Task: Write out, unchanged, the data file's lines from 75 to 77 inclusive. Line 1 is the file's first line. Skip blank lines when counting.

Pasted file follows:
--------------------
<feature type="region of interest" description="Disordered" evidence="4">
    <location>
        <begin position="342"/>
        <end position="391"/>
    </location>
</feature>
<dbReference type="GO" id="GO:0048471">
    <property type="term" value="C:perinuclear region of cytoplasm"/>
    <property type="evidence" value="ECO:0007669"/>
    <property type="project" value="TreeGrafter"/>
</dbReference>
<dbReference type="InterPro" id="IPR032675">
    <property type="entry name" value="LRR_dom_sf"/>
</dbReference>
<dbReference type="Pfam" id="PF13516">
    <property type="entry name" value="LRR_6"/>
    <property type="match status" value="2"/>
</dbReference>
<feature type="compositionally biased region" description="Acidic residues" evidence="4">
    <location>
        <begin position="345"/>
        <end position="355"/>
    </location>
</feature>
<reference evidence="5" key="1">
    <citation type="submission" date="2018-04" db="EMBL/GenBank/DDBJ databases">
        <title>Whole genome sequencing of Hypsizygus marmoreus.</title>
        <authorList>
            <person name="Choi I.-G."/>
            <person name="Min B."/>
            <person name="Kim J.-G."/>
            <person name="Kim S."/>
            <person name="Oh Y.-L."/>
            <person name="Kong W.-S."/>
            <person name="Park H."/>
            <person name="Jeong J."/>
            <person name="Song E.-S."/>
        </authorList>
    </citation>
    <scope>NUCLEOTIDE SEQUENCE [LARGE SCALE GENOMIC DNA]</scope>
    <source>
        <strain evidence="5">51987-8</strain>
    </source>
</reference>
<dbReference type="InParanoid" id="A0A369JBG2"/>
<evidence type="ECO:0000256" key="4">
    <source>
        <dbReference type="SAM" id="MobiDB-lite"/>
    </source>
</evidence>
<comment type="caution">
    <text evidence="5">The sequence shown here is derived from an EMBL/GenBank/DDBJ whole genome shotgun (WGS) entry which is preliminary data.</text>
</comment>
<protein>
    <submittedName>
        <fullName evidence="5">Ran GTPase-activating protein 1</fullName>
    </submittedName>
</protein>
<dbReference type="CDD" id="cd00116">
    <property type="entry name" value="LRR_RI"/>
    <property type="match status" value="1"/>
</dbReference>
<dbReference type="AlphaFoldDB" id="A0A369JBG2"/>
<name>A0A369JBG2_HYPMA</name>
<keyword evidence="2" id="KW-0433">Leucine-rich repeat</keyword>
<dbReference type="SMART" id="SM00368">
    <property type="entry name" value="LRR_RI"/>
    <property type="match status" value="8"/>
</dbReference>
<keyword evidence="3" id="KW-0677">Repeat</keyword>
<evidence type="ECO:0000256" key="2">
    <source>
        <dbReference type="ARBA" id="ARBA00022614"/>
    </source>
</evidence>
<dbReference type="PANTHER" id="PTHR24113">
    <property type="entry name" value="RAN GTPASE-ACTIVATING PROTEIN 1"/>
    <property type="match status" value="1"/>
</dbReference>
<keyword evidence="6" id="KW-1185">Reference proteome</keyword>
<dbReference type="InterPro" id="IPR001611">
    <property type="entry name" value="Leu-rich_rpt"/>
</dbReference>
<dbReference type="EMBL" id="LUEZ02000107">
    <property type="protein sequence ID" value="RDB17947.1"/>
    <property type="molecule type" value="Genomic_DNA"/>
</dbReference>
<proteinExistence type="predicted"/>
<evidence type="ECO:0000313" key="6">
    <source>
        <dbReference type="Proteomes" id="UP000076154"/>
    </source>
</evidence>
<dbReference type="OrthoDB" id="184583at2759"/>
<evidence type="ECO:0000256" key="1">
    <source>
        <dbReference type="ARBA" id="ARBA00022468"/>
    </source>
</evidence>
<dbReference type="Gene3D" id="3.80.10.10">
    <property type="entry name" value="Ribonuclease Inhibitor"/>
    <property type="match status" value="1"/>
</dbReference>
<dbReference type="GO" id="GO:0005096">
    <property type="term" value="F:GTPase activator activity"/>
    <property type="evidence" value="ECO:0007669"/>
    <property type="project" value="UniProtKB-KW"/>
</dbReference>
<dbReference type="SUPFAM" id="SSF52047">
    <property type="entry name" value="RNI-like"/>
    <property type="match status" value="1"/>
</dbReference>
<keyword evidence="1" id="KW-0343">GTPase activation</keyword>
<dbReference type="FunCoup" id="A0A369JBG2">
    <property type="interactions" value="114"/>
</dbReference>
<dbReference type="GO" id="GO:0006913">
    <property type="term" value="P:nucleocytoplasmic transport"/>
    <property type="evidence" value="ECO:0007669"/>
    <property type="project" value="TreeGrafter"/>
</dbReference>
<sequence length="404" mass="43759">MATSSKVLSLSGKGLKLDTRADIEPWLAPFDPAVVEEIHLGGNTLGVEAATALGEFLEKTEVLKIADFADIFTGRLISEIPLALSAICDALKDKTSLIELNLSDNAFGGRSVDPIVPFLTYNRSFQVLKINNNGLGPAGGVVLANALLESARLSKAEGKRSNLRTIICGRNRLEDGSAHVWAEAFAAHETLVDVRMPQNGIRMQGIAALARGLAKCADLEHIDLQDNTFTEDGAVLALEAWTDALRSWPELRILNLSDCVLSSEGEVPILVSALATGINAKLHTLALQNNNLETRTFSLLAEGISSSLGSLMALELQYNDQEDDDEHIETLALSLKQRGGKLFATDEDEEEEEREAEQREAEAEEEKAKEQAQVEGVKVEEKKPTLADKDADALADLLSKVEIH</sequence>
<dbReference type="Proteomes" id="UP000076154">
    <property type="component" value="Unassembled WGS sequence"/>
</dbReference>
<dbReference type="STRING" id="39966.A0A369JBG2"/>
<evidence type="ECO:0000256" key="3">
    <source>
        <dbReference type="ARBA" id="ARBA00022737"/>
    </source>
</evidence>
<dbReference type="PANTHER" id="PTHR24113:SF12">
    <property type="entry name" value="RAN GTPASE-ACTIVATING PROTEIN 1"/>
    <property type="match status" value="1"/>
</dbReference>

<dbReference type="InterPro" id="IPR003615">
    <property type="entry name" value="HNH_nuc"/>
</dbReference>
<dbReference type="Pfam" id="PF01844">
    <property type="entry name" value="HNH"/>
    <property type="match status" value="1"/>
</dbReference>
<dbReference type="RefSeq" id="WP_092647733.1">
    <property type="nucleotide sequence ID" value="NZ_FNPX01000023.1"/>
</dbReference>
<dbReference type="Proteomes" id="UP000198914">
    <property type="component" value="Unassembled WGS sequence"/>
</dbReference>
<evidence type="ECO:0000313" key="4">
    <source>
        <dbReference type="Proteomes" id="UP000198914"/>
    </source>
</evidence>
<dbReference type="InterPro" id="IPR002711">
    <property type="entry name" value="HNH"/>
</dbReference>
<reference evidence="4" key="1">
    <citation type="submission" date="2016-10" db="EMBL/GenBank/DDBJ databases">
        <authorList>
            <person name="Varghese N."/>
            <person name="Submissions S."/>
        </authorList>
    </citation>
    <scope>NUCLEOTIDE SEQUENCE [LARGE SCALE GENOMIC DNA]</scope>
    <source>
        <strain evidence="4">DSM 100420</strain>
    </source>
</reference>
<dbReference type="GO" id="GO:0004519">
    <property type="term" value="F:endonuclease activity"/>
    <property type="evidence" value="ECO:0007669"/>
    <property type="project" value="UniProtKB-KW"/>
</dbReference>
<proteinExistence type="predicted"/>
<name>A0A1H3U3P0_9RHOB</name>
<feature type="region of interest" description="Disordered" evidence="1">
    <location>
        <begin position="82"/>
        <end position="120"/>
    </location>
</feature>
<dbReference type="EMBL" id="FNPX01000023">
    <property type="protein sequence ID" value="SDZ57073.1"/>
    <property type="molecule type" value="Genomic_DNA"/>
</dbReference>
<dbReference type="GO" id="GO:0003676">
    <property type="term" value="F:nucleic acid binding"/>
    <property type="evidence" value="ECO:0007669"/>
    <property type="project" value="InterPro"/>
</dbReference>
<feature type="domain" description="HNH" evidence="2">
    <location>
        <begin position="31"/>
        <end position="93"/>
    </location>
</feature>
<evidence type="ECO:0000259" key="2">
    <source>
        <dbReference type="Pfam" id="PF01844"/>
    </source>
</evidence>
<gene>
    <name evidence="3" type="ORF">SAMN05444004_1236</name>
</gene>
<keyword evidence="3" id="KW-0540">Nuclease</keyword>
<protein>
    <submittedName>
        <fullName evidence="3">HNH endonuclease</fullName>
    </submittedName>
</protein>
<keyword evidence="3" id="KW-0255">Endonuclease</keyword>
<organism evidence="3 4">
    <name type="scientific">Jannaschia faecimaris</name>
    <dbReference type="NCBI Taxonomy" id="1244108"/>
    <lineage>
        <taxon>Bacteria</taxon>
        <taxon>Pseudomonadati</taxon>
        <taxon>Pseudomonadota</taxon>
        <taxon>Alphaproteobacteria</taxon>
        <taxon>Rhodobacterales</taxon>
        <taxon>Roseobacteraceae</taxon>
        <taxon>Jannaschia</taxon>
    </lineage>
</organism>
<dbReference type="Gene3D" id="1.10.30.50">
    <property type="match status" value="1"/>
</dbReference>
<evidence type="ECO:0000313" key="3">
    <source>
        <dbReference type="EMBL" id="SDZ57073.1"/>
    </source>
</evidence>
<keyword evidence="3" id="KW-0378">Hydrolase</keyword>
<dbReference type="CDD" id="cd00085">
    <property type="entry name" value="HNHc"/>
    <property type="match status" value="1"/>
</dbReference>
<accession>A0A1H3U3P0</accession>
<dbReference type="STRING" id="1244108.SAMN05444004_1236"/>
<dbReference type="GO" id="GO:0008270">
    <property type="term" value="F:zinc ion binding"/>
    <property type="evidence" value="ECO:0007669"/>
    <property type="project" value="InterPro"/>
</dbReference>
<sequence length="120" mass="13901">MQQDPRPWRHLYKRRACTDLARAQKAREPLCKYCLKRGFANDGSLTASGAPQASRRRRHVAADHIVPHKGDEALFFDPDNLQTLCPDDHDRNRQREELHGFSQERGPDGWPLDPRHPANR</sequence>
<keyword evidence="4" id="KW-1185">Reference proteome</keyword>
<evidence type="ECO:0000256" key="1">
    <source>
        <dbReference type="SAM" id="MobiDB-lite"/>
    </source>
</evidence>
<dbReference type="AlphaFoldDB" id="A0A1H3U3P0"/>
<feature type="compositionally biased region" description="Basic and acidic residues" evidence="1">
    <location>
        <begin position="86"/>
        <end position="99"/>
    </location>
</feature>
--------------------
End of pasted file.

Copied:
</evidence>
<dbReference type="PANTHER" id="PTHR24113">
    <property type="entry name" value="RAN GTPASE-ACTIVATING PROTEIN 1"/>